How Much Solar Power Do I Need

Sally Said:

how much solar power do I need?

We Answered:

The computer and TV will be the big energy drainers when they’re on. Maybe you would use a computer with a tuner card in our computer as your TV, to save space? A flat panel display uses a lot of power because of its backlight. If you get a modest laptop, it might use 50 watts. You can get a computer that uses 7 watts, or even 1 watt, but that type will be very limited (uses flash instead of a hard drive). I’d allocate 1 kWh a day for the computer/TV.

If you have money, you can buy a SunFrost refrigerator, and use maybe half a kWh a day.

Again, if you have money, you can invest in LED lighting. Something like…

uses 3 watts, and provides enough light to read by. 4 of those, 12 watts – maybe 0.1 kWh a day.

400 to 500 watts of panel should cover you for that kind of situation, just to pull a wild number out of the air. If you have a list of your appliances, try asking the question on the Northern Arizona Wind and Sun forum, where more experts are in attendance.

Note that if you use a cheap, crappy old refrigerator, you could easily use 30 times as much electricity per day. I was surprised that one of those little 4-foot high dorm refrigerators uses almost as much electricity as a full size. Because of poor insulation, it can run all the time.

Edward Said:

How much solar power do i need to power an led bulb?

We Answered:

It depends on the type of LED you are using (voltage, colour of light, etc.) You should figure on about 0.05W for each LED you want to use, but check the data sheet for the LED first.

Most solar systems have a battery that is trickle charged by the solar panel and this powers the bulb. This means that if a cloud passes the sun your bulb won’t dim. Standard solar panels output 5V or 12V and the power depends on the size of the panel and the efficiency of its manufacture.

You should be able to get a solar panel that outputs a few watts cheaply at any hardware store.

Megan Said:

how much solar power do i need to power a house?

We Answered:

A typical US home will need a 3KW system, if the home is connected to the grid you can install a smaller system that will offset only part of your consumption. For DIY (buy the kit and install it yourself) you may assume $5 per watt ($15,000 for a 3 KW system), but you can claim 30% as a federal tax credit and depending on where you live, many states grant tax credits or other incentives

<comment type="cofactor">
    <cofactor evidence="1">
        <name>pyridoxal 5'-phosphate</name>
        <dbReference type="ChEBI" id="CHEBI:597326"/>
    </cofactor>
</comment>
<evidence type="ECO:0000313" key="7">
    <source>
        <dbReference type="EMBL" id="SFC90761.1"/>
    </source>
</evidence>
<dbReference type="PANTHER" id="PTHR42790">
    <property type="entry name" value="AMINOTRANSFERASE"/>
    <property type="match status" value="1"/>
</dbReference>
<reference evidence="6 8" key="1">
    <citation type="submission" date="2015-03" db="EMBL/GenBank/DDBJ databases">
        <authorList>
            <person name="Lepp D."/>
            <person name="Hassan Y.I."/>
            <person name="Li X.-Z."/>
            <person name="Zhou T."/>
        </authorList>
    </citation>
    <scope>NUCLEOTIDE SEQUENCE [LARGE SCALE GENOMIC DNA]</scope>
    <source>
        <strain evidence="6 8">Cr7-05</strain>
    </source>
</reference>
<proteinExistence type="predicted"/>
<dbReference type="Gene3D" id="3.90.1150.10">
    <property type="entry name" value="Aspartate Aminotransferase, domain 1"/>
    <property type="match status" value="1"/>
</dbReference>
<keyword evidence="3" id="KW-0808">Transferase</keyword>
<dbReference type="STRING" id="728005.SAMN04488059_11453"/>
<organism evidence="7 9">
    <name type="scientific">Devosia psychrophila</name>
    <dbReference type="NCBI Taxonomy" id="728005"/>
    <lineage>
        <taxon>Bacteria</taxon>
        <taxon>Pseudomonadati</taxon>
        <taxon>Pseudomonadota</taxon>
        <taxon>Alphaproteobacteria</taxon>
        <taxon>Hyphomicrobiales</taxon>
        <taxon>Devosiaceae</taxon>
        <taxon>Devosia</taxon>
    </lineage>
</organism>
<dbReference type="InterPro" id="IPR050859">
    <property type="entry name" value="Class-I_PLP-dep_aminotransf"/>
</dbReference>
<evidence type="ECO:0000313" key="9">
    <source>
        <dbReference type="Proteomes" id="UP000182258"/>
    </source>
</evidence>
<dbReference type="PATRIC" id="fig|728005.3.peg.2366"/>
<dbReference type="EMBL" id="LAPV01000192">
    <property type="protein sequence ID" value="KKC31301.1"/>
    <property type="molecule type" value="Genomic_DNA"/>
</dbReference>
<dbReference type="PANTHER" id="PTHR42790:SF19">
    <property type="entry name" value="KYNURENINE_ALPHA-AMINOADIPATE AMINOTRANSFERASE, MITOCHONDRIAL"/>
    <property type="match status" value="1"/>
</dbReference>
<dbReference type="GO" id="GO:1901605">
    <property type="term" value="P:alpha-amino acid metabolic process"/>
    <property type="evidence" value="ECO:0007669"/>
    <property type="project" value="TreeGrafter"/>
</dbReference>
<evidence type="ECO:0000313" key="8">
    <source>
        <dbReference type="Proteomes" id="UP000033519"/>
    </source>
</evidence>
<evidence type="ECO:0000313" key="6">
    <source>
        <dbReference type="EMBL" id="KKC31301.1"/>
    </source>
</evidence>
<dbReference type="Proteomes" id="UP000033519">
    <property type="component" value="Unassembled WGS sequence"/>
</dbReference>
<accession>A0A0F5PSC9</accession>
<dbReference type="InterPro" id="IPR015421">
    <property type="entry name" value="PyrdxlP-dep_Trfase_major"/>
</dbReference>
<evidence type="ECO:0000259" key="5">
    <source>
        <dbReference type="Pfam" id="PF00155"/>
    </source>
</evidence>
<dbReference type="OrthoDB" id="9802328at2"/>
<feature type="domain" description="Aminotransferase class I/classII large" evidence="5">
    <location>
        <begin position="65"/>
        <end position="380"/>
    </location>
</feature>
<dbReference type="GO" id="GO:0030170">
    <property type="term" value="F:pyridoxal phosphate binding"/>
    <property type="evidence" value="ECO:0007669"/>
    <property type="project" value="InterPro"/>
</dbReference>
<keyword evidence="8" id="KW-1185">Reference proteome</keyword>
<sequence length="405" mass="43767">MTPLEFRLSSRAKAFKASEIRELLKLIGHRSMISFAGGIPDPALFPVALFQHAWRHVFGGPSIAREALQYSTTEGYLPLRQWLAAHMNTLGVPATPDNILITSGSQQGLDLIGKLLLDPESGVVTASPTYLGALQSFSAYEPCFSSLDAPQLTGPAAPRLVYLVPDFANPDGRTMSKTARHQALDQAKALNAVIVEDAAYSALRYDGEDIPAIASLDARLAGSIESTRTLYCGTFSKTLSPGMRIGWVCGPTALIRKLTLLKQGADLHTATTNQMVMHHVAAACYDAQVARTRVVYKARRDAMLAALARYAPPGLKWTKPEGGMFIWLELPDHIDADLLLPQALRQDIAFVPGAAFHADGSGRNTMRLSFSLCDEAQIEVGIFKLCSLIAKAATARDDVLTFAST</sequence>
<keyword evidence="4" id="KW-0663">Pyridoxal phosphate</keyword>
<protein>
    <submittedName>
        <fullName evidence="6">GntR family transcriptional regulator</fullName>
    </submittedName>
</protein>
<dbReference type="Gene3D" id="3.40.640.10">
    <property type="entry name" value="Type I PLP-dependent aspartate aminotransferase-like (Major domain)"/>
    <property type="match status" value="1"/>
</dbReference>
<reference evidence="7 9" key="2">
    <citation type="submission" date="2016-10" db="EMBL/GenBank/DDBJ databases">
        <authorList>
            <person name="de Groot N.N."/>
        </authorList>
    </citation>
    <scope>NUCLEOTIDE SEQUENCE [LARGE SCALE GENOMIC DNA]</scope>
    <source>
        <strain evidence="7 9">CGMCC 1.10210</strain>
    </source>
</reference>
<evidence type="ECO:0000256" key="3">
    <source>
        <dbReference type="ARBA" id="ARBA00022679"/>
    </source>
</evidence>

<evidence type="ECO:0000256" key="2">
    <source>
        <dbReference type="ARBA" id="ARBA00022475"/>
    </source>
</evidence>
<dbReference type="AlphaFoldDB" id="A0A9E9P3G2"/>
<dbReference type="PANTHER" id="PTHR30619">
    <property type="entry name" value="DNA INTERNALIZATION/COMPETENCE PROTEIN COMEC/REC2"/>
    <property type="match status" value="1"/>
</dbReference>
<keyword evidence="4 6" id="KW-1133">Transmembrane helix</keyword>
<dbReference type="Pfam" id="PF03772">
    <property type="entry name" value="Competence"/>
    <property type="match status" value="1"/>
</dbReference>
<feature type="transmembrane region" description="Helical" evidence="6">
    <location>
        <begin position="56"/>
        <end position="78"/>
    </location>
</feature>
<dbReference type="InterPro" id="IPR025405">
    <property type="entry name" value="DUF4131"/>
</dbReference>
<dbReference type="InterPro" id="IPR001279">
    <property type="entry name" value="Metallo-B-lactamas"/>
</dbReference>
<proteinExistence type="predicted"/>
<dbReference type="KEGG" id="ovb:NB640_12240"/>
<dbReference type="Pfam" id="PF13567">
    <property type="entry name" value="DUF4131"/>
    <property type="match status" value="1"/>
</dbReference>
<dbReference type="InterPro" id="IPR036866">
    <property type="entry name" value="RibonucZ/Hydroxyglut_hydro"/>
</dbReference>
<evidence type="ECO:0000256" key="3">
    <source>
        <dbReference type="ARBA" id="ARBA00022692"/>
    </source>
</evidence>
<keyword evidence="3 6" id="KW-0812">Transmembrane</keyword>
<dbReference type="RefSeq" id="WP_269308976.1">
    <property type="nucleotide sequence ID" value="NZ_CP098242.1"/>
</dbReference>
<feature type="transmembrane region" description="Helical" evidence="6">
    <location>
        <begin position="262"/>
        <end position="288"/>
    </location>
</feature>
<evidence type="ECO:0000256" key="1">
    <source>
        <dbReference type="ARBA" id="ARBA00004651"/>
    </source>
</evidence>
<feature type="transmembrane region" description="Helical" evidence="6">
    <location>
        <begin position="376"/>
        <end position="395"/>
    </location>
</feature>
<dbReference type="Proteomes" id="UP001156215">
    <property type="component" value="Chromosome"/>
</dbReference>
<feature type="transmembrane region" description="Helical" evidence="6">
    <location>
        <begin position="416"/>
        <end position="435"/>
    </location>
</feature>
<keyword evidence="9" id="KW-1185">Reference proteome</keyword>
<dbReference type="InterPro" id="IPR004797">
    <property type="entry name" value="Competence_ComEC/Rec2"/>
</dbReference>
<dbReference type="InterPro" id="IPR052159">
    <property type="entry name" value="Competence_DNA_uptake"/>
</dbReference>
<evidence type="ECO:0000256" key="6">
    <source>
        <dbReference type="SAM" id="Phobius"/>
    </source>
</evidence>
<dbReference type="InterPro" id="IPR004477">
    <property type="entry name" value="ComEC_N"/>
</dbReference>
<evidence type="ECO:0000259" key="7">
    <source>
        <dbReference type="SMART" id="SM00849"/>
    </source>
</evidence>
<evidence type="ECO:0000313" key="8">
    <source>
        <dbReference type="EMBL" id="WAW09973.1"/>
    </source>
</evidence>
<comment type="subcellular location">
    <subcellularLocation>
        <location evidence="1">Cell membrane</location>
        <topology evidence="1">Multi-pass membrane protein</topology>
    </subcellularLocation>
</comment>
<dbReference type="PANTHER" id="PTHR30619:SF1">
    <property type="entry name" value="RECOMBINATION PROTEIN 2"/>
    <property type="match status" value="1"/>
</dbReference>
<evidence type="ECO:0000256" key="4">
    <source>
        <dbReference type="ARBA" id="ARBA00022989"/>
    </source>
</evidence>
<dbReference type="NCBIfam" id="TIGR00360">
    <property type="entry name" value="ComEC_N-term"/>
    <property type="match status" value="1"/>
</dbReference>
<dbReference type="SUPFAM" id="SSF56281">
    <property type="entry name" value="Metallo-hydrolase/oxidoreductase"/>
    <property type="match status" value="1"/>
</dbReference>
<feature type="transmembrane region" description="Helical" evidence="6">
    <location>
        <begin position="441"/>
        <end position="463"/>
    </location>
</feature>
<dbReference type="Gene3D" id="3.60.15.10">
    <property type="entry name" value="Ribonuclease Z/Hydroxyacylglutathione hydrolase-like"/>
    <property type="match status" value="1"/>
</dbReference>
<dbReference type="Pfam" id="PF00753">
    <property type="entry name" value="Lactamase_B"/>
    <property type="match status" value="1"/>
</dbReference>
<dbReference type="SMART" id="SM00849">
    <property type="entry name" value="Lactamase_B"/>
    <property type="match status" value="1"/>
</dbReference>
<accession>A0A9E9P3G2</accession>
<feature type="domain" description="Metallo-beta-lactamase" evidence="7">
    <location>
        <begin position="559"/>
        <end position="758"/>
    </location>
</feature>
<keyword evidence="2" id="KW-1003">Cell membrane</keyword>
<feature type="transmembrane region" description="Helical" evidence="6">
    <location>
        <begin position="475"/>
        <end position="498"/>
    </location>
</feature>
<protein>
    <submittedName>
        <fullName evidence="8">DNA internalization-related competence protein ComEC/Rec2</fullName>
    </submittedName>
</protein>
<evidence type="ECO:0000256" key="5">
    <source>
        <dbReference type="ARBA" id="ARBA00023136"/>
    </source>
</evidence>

View this 2 pages to get more details on the system sizing and the tax benefits:……

Leslie Said:

how much power do i need from my solar panels?

We Answered:

Very simple. Look at your bills from the past year and calculate how much power you used and see what you need to cover that usage. How are we supposed to know how much power you use? Maybe you live in a 1bdrm trailer or a 6000 sg ft house with 20 kids. Oh and remember a few things. There is more to ‘ going off the grid ‘ than just solar panels. When the panels work depends a lot on your climate. They kind of suck on cloudy days or if you live in the artic with 6 months of darkness.Also , you need an area for the (not so cheap) storage batteries. Learn to live by cooking with gas or wood as hydro is limited , so is heat. How do you plan on heating your home /water/ refrigerators and freezers? Off the grid means a lot of compromise. Even the amount of time you can spend on the computer asking these questions. You may be limited to no more than 1 hr per day. Off the grid also includes removing any electronic influence. No cell phones , tv (cable/sat) internet. Grow your own food and live off the land. The amount of solar panels you would need to maintain even a current lifestyle as most of us know it would probably require at least 1/2 acre and the cost would take at least 15-25 yrs to recover. You really need to spend more time into looking at what the cost versus return is. Like I said before. Look at what you use and see what it takes to get that from your panels. You will be shocked. Currently the panels are very good. But they cannot produce what the average home needs per day every day, they are support systems. Much like a fire place. Now they are nice to have and are very efficient. 50 yrs ago you used to toss in 2-3′ logs about 6″ around into the only heat source in your home. A fireplace. And it sucked more cold air into the house than the heat it produced. History has a way of repeating itself. This stuff was out almost a decade ago, they just didn`t have batteries then